Notably, the IP was well-tolerated, Mackay said. Quality-of-life data did not differ between the IV and IP arms and improved over time.

Panel moderator and ASCO Expert in ovarian cancer Don Dizon, MD, FACP, said that this study should “provide reassurance for patients and providers that the carboplatin-based IP regimen is both effective and well-tolerated with maintenance of quality of life.”

He added that the research is illustrative because it studied IP treatment in a novel way. “This looked at women with advanced ovarian cancer, all of whom received primary chemotherapy before surgery, and in that group of women, we have not known what the best strategy is.”

“While this is not a phase III study, I think the data are very provocative and suggest that there is a role for IP therapy for such patients.”

The findings also are important in light of results of the phase III GOG 252 study,2 presented at the 2016 Annual Meeting of the Society of Gynecologic Oncology in March, which suggested that IP therapy was not superior to IV treatment. Those findings sparked controversy at the time and left both patients and doctors “scratching their heads,” according to the Ovarian Cancer Research Fund, which advised patients, in a statement issued after GOG 252’s findings were announced, not to “abandon IP chemotherapy.”

Mackay explained that the OV21/PERTOC trial results reported at ASCO differ from the GOG 252 study in several ways:

“In GOG 252, around 30% [of tumors] were not of the high-grade serous more common histology (that predominated in OV21/PERTOC). Also, the addition of bevacizumab led to toxicities.” She added that “there is a question about whether the 75 mg/m2 of cisplatin is as efficacious as the 100 mg/m2, and the final survival data on the optimally debulked, cytoreduced patients have not been made available.”

“I don’t think the GOG 252 trial was informative on the role of intraperitoneal chemotherapy, predominantly because everybody on that study got bevacizumab, and the toxicity was concerning across the arms,” Dizon noted, concluding that the OV21/PERTOC findings reported at ASCO add to the understanding of the role of intraperitoneal chemotherapy.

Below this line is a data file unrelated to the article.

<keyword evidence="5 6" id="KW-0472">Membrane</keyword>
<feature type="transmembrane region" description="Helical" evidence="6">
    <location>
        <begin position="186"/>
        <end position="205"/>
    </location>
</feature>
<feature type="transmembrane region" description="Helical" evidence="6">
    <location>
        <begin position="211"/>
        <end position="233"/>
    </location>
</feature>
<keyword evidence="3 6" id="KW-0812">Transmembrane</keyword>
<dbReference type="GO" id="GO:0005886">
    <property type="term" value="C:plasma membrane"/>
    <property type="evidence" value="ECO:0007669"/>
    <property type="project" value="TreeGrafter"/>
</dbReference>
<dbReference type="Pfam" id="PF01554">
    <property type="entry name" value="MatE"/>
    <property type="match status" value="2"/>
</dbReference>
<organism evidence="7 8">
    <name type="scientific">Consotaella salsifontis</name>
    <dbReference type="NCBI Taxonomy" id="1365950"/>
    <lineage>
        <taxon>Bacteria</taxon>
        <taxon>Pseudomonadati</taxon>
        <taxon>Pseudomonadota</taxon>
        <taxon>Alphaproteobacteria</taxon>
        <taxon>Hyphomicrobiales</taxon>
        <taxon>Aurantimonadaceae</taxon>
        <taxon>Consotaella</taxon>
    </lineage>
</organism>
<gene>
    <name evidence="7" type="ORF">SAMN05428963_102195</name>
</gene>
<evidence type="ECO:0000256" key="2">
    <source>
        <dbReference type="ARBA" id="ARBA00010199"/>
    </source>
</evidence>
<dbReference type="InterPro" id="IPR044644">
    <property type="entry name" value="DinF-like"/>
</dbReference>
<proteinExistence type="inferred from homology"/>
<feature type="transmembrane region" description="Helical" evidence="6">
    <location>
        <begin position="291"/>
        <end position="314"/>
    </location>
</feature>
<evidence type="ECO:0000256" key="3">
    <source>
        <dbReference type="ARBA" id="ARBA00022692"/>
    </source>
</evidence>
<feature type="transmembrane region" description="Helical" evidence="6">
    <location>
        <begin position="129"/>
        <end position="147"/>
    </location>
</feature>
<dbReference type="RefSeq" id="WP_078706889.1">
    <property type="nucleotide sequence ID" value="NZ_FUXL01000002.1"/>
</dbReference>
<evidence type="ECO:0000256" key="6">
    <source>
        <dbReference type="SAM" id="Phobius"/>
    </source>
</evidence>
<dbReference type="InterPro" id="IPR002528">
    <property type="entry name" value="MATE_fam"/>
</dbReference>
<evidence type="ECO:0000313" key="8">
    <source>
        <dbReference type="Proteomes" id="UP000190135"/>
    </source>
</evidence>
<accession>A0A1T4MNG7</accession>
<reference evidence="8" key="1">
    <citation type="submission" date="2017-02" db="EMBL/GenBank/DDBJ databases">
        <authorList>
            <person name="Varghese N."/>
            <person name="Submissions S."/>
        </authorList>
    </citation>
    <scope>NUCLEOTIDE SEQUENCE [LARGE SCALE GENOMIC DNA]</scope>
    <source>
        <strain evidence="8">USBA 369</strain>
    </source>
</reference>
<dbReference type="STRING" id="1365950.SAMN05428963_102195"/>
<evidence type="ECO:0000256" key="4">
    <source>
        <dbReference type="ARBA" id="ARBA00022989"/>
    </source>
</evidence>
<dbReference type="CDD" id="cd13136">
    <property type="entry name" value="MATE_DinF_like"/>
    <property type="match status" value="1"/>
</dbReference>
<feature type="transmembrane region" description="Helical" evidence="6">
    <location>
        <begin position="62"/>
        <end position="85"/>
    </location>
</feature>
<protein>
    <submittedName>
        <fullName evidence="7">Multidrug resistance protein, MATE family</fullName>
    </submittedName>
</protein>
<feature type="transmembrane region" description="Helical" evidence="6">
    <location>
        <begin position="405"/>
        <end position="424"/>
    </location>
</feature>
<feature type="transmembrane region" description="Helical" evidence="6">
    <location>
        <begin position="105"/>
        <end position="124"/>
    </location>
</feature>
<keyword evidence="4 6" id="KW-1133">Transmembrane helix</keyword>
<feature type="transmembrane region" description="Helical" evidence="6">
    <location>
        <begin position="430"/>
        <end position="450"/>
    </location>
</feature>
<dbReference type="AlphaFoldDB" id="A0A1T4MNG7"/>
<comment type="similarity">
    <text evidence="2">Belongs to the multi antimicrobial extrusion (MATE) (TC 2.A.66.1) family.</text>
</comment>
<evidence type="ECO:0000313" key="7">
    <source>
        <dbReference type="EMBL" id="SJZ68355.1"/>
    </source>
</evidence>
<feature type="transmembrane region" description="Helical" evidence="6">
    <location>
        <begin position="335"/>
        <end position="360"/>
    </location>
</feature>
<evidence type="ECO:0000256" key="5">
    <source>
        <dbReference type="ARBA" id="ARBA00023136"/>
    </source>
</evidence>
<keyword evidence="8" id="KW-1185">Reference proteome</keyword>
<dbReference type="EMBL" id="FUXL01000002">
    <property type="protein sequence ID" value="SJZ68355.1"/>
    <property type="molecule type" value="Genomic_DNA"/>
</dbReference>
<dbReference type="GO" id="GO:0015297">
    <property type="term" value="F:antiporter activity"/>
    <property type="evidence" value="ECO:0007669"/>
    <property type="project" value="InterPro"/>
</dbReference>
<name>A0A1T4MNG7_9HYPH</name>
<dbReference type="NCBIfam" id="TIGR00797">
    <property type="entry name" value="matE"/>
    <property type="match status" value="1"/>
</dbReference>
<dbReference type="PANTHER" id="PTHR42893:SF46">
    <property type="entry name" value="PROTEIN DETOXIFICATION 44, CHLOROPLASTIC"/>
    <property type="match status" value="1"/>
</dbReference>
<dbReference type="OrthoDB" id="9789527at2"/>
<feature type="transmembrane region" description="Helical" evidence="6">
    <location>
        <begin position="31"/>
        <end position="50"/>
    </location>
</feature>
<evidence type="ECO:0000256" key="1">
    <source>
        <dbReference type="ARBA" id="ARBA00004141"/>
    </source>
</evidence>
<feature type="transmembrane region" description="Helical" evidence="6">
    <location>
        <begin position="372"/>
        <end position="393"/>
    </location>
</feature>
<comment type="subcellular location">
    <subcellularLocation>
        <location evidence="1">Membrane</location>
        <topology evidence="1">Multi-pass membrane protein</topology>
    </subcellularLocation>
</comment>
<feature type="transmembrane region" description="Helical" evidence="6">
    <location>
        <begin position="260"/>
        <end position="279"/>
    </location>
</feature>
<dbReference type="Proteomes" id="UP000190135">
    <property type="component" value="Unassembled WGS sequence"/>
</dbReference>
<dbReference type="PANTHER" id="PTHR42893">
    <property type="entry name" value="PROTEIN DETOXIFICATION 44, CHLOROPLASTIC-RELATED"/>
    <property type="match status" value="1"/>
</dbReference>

“For women with optimally cytoreduced or completely resected ovarian cancer, whether or not they got neoadjuvant chemotherapy, intraperitoneal chemotherapy must be an option that is discussed.” 

To further elucidate the role of IP in the treatment of ovarian cancer and better define which patients will truly benefit from this approach, the researchers are conducting correlative studies on tissue samples collected during this study to determine whether certain biologic characteristics may be associated with improved outcomes using IP versus IV chemotherapy.
  1. Mackay H, Gallagher CJ, Parulekar WR, et al. OV21/PETROC: a randomized Gynecologic Cancer Intergroup (CGIG) phase II study of intraperitoneal (IP) versus intravenous (IV) chemotherapy following neoadjuvant chemotherapy and optimal debulking surgery in epithelial ovarian cancer (EOC). J Clin Oncol. 2016 (suppl; abstr LBA5503).
  2. Walker JL, Brady MF, DiSilvestro PA, et al. A phase III clinical trial of bevacizumab with IV versus IP chemotherapy in ovarian, fallopian tube and primary peritoneal carcinoma NCI-supplied agent(s): bevacizumab (NSC #704865, IND #7921) NCT01167712 a GOG/NRG trial (GOG 252). Presented at: 2016 SGO Annual Meeting. March 19-22, 2016. San Diego, CA. Late-breaking abstract.

Copyright © TargetedOnc 2018 Intellisphere, LLC. All Rights Reserved.